Search Images Maps Play YouTube News Gmail Drive More »
Sign in
Screen reader users: click this link for accessible mode. Accessible mode has the same essential features but works better with your reader.

Patents

  1. Advanced Patent Search
Publication numberUS2662536 A
Publication typeGrant
Publication dateDec 15, 1953
Filing dateNov 28, 1952
Priority dateNov 28, 1952
Publication numberUS 2662536 A, US 2662536A, US-A-2662536, US2662536 A, US2662536A
InventorsDusenberry John W, Martiniak Leonard J
Original AssigneeGen Electric
Export CitationBiBTeX, EndNote, RefMan
External Links: USPTO, USPTO Assignment, Espacenet
Drainage control system
US 2662536 A
Images(1)
Previous page
Next page
Description  (OCR text may contain errors)

1953 L. J. MARTINIAK ETAL ,6

DRAINAGE CONTROL SYSTEM Filed Nov. 28, 1952 Patented Dec. 15, 1953 DRAINAGE CONTROL SYSTEM Leonard .1. Martinialr, Chicago, and John W. Duscnberry, Melrose Park, Ill., assignors to General Electric Company, a corporation of New York Application November 28, 1952, Serial No. 323,032

10 Claims.

This invention relates to improvements in drainage control systems for dishwashing machines in which an impeller or screw is driven at relatively high speed to cause washing and rinsing liquid to be brought forcefully into contact with. the articles contained in a dishwasher tub.

In dishwashing machines of the domestic type particularly, it is a practical necessity to conserve water. As a result each washing or rinsing operation uses, in a presently well-known domestic dishwasher, only about twelve pints of water which is recirculated many times over the articles to be washed and rinsed. Drainage loss must be prevented during the washing or rinsing operations and yet the drainage system must provide for quickly removing the liquid at the end of the operation. Drain valves as presently known and used require electrically or mechanically timed devices to operate them between open and closed positions and are subject not only to failures of such timing devices but to sticking or other faulty operation due to the lodgement of food particles.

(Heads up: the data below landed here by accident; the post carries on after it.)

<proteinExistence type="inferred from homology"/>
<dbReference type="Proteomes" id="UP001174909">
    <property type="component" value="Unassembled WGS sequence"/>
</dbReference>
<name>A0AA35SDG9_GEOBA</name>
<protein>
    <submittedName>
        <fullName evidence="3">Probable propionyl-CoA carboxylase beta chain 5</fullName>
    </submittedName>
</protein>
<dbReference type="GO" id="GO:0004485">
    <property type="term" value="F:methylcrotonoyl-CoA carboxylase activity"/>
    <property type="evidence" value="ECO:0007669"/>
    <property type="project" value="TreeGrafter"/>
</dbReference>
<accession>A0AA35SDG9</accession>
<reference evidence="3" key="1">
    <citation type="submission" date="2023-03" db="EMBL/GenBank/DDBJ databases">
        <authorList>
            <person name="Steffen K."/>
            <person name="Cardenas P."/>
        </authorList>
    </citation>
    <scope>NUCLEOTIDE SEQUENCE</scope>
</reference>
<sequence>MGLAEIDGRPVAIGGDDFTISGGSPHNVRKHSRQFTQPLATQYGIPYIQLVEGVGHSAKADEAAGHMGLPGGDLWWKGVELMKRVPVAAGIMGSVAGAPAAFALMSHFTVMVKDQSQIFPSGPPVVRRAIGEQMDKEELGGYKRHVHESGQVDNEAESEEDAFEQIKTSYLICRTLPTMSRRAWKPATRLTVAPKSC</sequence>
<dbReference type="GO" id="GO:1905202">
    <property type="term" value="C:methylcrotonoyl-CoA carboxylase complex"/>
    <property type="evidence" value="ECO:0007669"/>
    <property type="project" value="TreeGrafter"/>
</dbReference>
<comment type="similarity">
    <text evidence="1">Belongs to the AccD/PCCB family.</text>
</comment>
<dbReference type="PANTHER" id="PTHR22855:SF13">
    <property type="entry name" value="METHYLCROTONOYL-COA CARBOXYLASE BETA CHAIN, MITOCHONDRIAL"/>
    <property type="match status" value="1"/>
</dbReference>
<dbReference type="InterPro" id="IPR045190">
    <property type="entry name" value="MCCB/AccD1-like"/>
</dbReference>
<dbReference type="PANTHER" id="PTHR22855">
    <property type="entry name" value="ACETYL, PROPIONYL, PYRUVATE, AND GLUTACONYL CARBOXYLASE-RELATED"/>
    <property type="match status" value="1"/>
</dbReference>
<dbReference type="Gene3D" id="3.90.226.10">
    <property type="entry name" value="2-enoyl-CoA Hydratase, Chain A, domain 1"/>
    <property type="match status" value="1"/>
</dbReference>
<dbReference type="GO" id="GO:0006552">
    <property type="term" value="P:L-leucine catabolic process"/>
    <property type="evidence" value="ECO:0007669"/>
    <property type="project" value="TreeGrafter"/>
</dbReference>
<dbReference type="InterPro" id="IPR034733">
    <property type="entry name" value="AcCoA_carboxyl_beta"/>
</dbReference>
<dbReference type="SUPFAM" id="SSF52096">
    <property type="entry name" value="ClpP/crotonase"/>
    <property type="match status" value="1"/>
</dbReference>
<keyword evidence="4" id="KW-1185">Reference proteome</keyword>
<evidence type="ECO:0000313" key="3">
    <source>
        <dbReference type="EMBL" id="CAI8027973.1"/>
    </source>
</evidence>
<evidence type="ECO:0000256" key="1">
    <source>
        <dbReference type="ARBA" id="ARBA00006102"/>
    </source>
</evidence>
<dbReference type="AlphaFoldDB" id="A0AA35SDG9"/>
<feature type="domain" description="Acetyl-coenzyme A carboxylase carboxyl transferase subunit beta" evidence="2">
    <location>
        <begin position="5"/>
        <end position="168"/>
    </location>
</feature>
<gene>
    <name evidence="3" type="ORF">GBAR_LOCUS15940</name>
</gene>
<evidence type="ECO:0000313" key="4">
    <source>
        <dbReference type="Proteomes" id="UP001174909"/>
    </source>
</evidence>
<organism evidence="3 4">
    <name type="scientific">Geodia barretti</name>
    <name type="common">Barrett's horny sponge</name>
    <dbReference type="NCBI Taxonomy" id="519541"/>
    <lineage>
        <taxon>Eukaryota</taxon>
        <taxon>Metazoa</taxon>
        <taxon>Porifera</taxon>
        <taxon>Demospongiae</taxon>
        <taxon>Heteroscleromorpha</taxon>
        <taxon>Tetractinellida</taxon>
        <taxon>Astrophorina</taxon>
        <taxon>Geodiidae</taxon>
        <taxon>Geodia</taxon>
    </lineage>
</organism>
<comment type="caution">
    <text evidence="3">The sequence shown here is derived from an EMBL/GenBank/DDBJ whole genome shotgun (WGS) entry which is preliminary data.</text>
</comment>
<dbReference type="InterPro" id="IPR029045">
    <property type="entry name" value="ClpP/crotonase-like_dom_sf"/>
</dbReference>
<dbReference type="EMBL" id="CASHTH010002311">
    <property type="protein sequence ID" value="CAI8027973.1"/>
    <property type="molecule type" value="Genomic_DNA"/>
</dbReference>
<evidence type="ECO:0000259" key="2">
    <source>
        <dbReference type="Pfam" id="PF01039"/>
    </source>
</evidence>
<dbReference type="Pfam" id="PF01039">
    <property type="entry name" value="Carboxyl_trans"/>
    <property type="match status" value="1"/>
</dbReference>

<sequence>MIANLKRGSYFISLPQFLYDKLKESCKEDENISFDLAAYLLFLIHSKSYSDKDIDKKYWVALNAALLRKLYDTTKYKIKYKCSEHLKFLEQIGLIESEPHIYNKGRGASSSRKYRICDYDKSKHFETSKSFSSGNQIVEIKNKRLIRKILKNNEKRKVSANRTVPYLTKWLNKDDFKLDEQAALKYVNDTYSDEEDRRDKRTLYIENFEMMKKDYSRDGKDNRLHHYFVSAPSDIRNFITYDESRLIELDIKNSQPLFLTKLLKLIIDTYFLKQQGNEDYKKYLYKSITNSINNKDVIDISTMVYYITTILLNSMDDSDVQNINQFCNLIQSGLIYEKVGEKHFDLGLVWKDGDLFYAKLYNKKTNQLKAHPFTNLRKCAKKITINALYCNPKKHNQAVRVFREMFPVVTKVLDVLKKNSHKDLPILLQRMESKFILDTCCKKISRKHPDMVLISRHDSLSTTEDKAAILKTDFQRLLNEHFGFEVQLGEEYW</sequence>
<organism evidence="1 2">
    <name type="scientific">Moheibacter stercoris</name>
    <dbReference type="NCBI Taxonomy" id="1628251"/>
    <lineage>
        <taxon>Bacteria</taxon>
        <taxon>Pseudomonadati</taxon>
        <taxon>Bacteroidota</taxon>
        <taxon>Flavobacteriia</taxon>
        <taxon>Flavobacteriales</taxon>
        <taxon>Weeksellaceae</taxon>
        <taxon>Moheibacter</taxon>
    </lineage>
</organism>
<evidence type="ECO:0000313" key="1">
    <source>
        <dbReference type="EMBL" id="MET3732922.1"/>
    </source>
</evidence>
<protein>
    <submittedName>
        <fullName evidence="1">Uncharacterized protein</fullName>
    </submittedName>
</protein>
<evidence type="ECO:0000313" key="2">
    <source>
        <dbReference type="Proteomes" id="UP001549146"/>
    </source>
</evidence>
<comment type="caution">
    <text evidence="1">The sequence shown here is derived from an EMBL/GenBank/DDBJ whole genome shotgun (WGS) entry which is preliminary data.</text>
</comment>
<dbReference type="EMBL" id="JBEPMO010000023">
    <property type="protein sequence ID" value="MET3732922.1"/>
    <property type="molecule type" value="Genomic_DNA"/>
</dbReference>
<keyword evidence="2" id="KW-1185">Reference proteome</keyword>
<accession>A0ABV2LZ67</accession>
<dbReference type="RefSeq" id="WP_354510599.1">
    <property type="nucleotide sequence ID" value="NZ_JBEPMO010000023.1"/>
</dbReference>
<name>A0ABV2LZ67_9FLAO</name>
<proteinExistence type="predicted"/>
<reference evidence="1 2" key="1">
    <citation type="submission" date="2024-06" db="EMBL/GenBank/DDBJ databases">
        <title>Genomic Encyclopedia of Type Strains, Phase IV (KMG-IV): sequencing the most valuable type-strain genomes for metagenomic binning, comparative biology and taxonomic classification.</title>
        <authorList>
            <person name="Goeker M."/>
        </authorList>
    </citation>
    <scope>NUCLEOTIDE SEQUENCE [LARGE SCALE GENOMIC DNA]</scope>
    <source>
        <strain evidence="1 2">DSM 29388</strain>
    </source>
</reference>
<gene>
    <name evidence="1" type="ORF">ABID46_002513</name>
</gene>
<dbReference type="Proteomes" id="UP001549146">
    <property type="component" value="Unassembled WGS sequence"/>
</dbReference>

It is an object of our invention to provide a valve mechanism directly associated with the impeller so as to be open when the impeller is quiet, but automatically assuming a closed position in response to centrifugal forces generated by impeller rotation.

It is another object of the invention to provide a valve member having a plurality of individually relatively small drainage ports, thereby reducing leakage if one of the valve elements is held partially open during a non-drainage period.

It is another object of the invention to provide a valve mechanism fixed to the impeller to rotate therewith and effective solely by reason of its rtation to prevent the flow of liquid to a drainage opening disposed about the axis of rotation of the impeller.

It is a still further object or" the invention to provide a valve mechanism which may easily be repaired or replaced in the field without requiring other than a removal of the impeller.

In a presently preferred embodiment of our invention, these and other objects and advantages are accomplished by providing a cylindrical valve body member with a plurality of drain ports extending upwardly from one edge thereof and providing on the interior of said valve body an equal number of resilient flaps normally biased away from said ports but operable under centrifugal forces engendered by rotation of said body to move into port-closing position. The said body is then suitably mounted within the hub of the impeller, with the bottom edge of the body closely adjacent the dishwasher tub bottom. The drainage opening of the tub is disposed concentrically about the impeller shaft. When the impeller is quiet following a washing or rinsing operation, the resilient flaps withdraw from the ports, thus permitting liquid in the tub to reach the drainage opening. On the other hand, when the valve is rotating with the impeller, the valve flaps swing into closing position, thus preventing the water content of the tub from reaching the .rainage opening. We have found that by making the valve body of a material having a wall thickness of the order of of an inch, edge walls of the valve ports create a turbulence within the body of the liquid when the impeller is rotating rapidly. This turbulence is remarkably effective to prevent water from reaching the interior of the valve and therefore supplements the valve elements in preventing unwanted drainage.

Other features and advantages of the invention will be apparent from the following detailed description of embodiments thereof read in connection with the accompanying drawing in which:

Fig. 1 is a fragmentary sectional elevation of the bottom of a dishwasher tub showing an application of one embodiment of our invention. The impeller is quiet, permitting any water content to drain as indicated by the arrows;

Fig. 2 is a section through the valve portion along the lines 2-2 of Fig. 1 showing the several valve elements in drainage position;

Fig. 3 is a view similar to Fig. 2 with the valve ports closed during rotation of the impeller; and

Figs. 4 and 5 are respectively a vertical section and a plan section showing a second form of valve construction.